You can also tell the gender of a Flowerhorn by looking at its dorsal fin. Usually, male Flowerhorns have long, slender dorsal fins, while females’ dorsal fins are usually much shorter. 

Additionally, the female Flowerhorn’s dorsal fin also has some dot patterns lacking in the male Flowerhorn.

How to Pair Two Flowerhorns to Breed

Several Flowerhorn cichlids in your collection have undergone selective breeding to achieve the necessary characteristics. Flowerhorns may have lighter or darker hues, but most are bred to have a vast nuchal hump on their fronts.

When it comes to Flowerhorn breeding, you need to be quite cautious. Choosing the right parents for your breeding endeavor will significantly impact the next generation. 

In fact, it is possible to choose Flowerhorn cichlids with various qualities and attributes for the next generation. When Flowerhorn fry with big nuchal humps grows, they will have a vast nuchal hump. 

Similarly, a Flowerhorn cichlid with a short body will produce a short-bodied fry. Breeding Flowerhorns should be avoided at all costs if they have any abnormalities. If not, Flowerhorn cichlids of this sort will weaken the line.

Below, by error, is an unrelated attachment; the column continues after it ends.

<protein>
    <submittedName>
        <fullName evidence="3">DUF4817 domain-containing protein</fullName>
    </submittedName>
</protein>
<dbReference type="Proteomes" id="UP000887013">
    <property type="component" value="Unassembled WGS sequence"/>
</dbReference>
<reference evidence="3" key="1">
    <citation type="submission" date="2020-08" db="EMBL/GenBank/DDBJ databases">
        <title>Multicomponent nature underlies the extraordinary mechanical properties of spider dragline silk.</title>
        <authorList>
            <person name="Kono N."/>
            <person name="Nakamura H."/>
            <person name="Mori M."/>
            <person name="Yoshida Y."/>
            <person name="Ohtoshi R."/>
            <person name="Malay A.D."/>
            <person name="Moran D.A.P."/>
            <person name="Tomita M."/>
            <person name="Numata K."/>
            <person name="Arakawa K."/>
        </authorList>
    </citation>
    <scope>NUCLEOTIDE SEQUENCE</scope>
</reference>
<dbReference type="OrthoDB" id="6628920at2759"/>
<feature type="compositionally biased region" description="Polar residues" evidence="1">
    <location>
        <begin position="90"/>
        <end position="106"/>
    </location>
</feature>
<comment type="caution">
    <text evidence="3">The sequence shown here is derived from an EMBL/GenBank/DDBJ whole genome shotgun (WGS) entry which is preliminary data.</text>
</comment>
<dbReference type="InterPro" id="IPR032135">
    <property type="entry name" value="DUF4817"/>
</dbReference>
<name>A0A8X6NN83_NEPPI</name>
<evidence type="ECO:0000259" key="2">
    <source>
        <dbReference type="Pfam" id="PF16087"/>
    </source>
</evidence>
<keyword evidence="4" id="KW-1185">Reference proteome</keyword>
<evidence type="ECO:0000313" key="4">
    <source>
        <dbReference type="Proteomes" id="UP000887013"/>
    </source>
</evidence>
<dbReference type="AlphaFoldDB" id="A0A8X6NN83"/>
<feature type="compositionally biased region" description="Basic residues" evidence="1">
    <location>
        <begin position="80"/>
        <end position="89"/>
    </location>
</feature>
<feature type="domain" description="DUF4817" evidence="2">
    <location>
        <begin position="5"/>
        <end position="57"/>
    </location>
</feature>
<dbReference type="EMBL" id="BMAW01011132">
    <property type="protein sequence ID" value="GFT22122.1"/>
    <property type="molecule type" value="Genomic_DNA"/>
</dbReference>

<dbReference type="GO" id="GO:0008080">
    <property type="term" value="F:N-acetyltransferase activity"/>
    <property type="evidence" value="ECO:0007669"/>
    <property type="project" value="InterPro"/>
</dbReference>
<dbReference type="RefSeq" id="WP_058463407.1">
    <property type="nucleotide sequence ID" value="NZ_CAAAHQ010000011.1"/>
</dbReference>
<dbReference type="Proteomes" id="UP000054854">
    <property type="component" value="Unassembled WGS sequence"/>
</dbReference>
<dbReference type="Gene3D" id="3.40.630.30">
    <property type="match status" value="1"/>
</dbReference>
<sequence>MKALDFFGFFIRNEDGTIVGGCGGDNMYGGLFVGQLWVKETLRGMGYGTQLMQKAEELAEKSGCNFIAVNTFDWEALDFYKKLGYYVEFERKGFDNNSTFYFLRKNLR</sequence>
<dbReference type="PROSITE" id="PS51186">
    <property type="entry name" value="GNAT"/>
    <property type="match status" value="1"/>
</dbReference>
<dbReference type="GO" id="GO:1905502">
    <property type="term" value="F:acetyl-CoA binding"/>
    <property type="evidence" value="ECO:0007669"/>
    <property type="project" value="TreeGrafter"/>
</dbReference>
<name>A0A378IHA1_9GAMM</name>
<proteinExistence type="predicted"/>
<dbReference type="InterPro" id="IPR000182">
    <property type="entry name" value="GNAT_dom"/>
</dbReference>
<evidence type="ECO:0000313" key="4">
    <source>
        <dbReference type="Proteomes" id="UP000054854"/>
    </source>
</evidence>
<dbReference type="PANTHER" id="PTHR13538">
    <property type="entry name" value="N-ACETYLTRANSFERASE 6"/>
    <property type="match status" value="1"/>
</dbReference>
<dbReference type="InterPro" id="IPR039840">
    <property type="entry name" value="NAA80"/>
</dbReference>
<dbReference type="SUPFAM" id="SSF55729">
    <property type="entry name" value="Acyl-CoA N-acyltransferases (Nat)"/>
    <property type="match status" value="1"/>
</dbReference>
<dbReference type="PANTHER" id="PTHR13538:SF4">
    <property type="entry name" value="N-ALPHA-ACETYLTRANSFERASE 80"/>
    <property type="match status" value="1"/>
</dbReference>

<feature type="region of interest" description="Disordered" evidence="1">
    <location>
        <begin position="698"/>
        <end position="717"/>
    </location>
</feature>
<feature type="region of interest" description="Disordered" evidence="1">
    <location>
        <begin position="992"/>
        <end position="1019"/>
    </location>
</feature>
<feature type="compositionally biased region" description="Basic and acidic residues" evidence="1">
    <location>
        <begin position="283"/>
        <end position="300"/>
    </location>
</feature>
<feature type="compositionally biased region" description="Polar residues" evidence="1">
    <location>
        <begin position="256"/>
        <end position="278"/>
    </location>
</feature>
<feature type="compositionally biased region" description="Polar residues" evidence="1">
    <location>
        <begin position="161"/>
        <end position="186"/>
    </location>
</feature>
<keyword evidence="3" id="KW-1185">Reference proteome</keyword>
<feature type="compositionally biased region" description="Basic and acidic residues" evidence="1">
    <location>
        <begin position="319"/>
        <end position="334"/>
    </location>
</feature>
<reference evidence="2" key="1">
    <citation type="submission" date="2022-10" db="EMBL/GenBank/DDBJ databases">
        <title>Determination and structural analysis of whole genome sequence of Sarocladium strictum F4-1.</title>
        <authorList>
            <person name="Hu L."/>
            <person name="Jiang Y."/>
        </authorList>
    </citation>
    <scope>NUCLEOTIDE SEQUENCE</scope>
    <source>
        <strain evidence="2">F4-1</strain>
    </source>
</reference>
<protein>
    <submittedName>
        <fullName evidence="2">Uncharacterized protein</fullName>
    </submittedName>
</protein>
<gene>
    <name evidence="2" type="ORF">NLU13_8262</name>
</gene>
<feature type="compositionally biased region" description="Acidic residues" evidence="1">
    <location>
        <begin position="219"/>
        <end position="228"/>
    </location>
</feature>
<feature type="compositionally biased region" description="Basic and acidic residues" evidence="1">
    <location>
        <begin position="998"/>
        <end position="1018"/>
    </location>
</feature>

For most breeders, Flowerhorns with larger Nuchal hump/Kok have historically been the preferred option for breeding. Select Flowerhorns with robust, thick fins and no genetic flaws like short guts for breeding so that their line remains healthy and free of deformities.

Setting up a Breeding Environment

Flowerhorn cichlids may be raised in a 40-gallon tank. This will be the bare minimum tank in which to raise them. In fact, a glass barrier in a giant aquarium should be used to separate the parents.

To encourage the fish to mate, you should clean the water and replace it often. Neutral pH and temperature are required for optimal water quality in a fish tank. Generally, the ideal temperature for Flowerhorn cichlid reproduction is between 28°F and 30°F.

In addition to an airstone for bringing oxygen into the tank, the big aquarium should include various decorative elements. A sponge filter may be used in the breeding tank for filtering since it is gentle on the eggs and the fry. During the breeding phase, you may also use a powerhead filter.